Pros and Cons of Regulation<p>The top-down strategy for saving monarchs gained energy in 2014, when the U.S. Fish and Wildlife Service <a href="https://www.fws.gov/southeast/pdf/petition/monarch.pdf" target="_blank">proposed</a> listing them as threatened under the Endangered Species Act. A decision is expected in December 2020.</p><p>Listing a species as endangered or threatened <a href="https://www.fws.gov/endangered/esa-library/pdf/listing.pdf" target="_blank">triggers restrictions</a> on "taking" (hunting, collecting or killing), transporting or selling it, and on activities that negatively affect its habitat. Listing monarchs would impose restrictions on landowners in areas where monarchs are found, over vast swaths of land in the U.S.</p><p>In my opinion, this is not a reason to avoid a listing. However, a "threatened" listing might inadvertently threaten one of the best conservation tools that we have: public education.</p><p>It would severely restrict common practices, such as rearing monarchs in classrooms and back yards, as well as scientific research. Anyone who wants to take monarchs and milkweed for these purposes would have to apply for special permits. But these efforts have had a multigenerational educational impact, and they should be protected. Few public campaigns have been more successful at raising awareness of conservation issues.</p>
<span style="display:block;position:relative;padding-top:56.25%;" class="rm-shortcode" data-rm-shortcode-id="91165203d4ec0efc30e4632a00fdf57d"><iframe lazy-loadable="true" src="https://www.youtube.com/embed/KilPRvjbMrA?rel=0" width="100%" height="auto" frameborder="0" scrolling="no" style="position:absolute;top:0;left:0;width:100%;height:100%;"></iframe></span>
The Rescue Attempt<p>To preempt the need for this kind of regulation, the U.S. Fish and Wildlife Service approved a <a href="https://www.fws.gov/savethemonarch/pdfs/Monarch%20CCAA-CCA%20Public%20Comment%20Documents/Monarch-Nationwide_CCAA-CCA_Draft.pdf" target="_blank">Nationwide Candidate Conservation Agreement for Monarch Butterflies</a>. Under this plan, "rights-of-way" landowners – energy and transportation companies and private owners – commit to restoring and creating millions of acres of pollinator habitat that have been decimated by land development and herbicide use in the past half-century.</p><p>The agreement was spearheaded by the <a href="http://rightofway.erc.uic.edu/" target="_blank">Rights-of-Way Habitat Working Group</a>, a collaboration between the University of Illinois Chicago's <a href="https://erc.uic.edu/" target="_blank" rel="noopener noreferrer">Energy Resources Center</a>, the Fish and Wildlife Service and over 40 organizations from the energy and transportation sectors. These sectors control "rights-of-way" corridors such as lands near power lines, oil pipelines, railroad tracks and interstates, all valuable to monarch habitat restoration.</p><p>Under the plan, partners voluntarily agree to commit a percentage of their land to host protected monarch habitat. In exchange, general operations on their land that might directly harm monarchs or destroy milkweed will not be subject to the enhanced regulation of the Endangered Species Act – protection that would last for 25 years if monarchs are listed as threatened. The agreement is expected to create up to 2.3 million acres of new protected habitat, which ideally would avoid the need for a "threatened" listing.</p>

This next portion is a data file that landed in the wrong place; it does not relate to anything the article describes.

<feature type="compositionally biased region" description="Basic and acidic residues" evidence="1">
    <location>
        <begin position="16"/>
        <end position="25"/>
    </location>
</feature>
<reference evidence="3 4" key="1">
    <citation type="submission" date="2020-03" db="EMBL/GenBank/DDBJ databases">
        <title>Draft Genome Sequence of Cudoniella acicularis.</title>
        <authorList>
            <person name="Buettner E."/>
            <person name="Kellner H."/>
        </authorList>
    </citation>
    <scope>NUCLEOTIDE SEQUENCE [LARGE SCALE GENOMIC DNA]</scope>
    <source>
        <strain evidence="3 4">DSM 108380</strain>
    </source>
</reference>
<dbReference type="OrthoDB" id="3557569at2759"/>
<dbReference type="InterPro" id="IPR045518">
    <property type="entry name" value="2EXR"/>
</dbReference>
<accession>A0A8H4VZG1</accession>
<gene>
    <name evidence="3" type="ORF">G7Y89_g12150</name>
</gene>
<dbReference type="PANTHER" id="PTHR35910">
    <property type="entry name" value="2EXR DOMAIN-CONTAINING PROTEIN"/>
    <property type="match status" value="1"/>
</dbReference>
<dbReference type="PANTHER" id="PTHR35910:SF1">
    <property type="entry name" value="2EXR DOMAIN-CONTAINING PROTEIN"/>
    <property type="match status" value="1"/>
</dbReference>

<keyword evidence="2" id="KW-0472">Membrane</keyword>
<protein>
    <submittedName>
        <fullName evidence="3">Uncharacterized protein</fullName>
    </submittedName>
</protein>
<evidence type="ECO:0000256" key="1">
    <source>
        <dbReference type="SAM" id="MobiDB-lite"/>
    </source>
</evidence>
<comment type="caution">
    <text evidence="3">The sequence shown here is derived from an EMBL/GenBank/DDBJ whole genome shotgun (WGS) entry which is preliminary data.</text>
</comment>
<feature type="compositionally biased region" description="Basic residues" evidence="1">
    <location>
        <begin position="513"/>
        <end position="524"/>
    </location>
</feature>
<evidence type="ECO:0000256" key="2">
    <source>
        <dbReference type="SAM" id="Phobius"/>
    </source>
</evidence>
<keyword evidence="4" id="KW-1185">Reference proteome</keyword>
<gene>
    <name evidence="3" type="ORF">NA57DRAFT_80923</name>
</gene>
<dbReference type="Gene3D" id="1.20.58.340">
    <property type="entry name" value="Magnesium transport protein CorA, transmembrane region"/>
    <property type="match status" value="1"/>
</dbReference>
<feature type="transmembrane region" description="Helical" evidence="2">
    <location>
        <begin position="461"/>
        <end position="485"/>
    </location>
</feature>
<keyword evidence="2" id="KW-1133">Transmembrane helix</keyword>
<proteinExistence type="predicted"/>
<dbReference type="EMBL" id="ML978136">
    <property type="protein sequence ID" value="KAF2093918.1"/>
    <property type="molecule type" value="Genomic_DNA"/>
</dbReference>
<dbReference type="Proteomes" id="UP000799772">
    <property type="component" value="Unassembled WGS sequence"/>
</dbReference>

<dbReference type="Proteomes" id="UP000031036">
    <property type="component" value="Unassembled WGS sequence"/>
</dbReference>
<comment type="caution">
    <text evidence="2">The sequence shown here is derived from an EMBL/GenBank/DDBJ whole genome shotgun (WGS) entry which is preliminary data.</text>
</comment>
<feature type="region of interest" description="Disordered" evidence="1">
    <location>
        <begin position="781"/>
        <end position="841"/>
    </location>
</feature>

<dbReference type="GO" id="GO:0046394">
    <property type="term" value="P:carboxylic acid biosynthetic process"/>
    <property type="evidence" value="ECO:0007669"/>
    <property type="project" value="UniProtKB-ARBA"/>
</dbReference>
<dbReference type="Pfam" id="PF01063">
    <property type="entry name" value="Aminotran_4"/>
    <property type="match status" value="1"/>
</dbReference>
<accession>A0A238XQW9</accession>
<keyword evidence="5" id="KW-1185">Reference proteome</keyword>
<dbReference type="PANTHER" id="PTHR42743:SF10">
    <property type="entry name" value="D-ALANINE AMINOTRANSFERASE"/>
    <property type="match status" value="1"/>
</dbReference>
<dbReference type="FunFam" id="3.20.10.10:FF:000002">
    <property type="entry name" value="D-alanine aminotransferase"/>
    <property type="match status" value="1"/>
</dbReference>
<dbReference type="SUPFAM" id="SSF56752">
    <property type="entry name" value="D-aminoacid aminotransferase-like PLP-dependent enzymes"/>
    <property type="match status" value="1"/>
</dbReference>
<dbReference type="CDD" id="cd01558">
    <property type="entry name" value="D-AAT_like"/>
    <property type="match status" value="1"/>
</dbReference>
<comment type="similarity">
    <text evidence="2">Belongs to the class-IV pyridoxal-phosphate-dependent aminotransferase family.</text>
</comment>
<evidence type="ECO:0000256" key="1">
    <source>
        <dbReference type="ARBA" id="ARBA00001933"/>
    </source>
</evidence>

A Model for Collaboration<p>This agreement could be one of the few specific interventions that is big enough to allow researchers to quantify its impact on the size of the monarch population. Even if the agreement produces only 20% of its 2.3 million acre goal, this would still yield nearly half a million acres of new protected habitat. This would provide a powerful test of the role of declining breeding and nectaring habitat compared to other challenges to monarchs, such as climate change or pollution.</p><p>Scientists hope that data from this agreement will be made publicly available, like projects in the <a href="https://www.fws.gov/savethemonarch/MCD.html" target="_blank">Monarch Conservation Database</a>, which has tracked smaller on-the-ground conservation efforts since 2014. With this information we can continue to develop powerful new models with better accuracy for determining how different habitat factors, such as the number of milkweed stems or nectaring flowers on a landscape scale, affect the monarch population.</p><p>North America's monarch butterfly migration is one of the most awe-inspiring feats in the natural world. If this rescue plan succeeds, it could become a model for bridging different interests to achieve a common conservation goal.</p>